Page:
Indianapolis features some prominent recent past properties, including two notable ones downtown. Although reaching its 50th birthday this year, the City-County Building (200 East Washington Street) is one that exhibits the complexity of recent past architecture. The City-County Building is an example of International Style architecture with a prominent glass curtain wall. The City-County Building was built by a group of designers, including Lennox, Matthews, Simmons & Ford, Inc. The City-County Building towers at 28 stories in height, known as the first structure to be built taller than the Indiana Soldiers’ and Sailors’ Monument. Although it stands in stark contrast to the downtown buildings dating from the first half of the 20th century, it now stands as an excellent example of the International Style.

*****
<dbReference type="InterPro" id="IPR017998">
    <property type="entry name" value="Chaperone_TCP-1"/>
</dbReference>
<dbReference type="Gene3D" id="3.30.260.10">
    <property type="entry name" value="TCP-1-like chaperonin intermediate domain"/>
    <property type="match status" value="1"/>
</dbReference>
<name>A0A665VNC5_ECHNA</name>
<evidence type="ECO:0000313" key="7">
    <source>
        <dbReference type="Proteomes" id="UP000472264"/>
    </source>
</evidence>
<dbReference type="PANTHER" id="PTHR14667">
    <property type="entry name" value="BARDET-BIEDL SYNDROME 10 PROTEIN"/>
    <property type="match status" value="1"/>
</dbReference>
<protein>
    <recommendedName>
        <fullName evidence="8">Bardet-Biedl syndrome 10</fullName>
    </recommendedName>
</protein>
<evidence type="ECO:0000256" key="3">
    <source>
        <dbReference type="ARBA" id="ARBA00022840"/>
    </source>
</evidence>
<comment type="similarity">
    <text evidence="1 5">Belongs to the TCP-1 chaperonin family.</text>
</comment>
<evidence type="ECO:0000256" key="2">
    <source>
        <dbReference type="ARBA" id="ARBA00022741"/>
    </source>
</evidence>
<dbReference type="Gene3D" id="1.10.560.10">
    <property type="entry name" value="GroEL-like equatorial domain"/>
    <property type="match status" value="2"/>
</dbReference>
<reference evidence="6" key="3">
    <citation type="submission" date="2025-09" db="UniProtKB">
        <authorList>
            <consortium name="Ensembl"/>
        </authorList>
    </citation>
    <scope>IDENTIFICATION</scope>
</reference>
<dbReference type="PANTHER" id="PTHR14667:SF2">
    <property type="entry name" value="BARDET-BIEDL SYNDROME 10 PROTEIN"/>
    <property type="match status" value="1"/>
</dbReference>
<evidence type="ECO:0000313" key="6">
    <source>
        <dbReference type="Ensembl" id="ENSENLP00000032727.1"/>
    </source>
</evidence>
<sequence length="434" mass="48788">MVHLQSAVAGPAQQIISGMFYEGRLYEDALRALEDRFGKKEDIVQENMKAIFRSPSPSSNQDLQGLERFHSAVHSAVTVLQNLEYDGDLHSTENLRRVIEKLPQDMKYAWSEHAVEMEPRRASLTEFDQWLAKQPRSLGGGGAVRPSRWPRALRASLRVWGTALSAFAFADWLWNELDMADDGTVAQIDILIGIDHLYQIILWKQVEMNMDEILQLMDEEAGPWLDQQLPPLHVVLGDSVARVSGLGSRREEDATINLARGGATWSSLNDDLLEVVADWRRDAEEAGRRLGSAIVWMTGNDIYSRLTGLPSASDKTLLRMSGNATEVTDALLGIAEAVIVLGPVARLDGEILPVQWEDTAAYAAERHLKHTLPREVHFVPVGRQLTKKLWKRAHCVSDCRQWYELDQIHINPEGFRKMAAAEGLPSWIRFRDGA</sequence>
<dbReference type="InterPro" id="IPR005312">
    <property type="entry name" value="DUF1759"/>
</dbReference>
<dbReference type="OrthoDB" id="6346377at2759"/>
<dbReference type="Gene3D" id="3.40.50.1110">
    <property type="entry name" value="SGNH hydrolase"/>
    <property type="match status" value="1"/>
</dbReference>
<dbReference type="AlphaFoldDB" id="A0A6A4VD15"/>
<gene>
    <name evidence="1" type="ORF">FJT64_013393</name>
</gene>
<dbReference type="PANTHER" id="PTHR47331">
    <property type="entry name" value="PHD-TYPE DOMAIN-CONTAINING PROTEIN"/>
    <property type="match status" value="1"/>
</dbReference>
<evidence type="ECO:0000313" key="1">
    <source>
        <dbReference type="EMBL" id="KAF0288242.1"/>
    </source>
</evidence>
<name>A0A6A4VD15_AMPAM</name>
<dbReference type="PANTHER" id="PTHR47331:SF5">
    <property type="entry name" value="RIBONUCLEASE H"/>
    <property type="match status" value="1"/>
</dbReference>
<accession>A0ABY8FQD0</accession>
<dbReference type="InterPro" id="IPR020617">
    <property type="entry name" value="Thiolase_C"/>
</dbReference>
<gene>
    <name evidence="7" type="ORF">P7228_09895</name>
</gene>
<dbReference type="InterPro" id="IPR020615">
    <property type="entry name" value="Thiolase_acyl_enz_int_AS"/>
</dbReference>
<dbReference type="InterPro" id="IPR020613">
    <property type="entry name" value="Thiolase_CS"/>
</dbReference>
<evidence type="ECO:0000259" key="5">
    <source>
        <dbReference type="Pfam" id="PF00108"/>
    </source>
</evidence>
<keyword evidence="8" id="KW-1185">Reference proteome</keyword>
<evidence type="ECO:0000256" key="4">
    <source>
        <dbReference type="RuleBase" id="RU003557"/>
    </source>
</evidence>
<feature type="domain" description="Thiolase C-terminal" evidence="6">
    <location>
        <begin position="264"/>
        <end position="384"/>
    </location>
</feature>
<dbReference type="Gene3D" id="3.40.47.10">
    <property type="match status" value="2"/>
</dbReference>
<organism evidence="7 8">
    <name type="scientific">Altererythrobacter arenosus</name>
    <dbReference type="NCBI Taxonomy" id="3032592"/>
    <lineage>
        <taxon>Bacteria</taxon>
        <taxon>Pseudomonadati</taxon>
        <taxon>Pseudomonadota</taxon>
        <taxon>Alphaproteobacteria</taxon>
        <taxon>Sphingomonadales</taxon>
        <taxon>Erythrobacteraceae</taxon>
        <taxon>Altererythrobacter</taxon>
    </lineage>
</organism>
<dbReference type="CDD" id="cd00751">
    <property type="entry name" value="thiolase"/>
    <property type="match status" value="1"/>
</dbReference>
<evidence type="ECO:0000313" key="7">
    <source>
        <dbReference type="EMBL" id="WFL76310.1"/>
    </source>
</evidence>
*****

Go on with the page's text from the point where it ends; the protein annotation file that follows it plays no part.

Another prominent government building in downtown Indianapolis is the Minton-Capehart Federal Building (501 North Pennsylvania Street). The Minton-Capehart Federal Building dates from 1976, designed by Woollen Associates. The structure is notable for its prominent use of the architectural style of Brutalism. Brutalism is known for its rough concrete finishes, blocky forms, with a linear focus. Many Brutalism buildings across the county have suffered demolition due to the lack of understanding of the architectural style. The New York Times recently posted an interesting debate titled “Are Some Buildings Too Ugly to Survive?” highlighting the Brutalism style as an example. The Minton-Capehart Federal Building is located at a prominent location on Pennsylvania, overlooking the World War Memorial Plaza. It is one of the fine examples of Brutalism found in Indianapolis.
Add it to your vocabulary – how might one use today’s Building Language term in their everyday life?
During road trips, we look for unique drive-in diners and motels that exhibit some of the fun aspects of recent past architecture.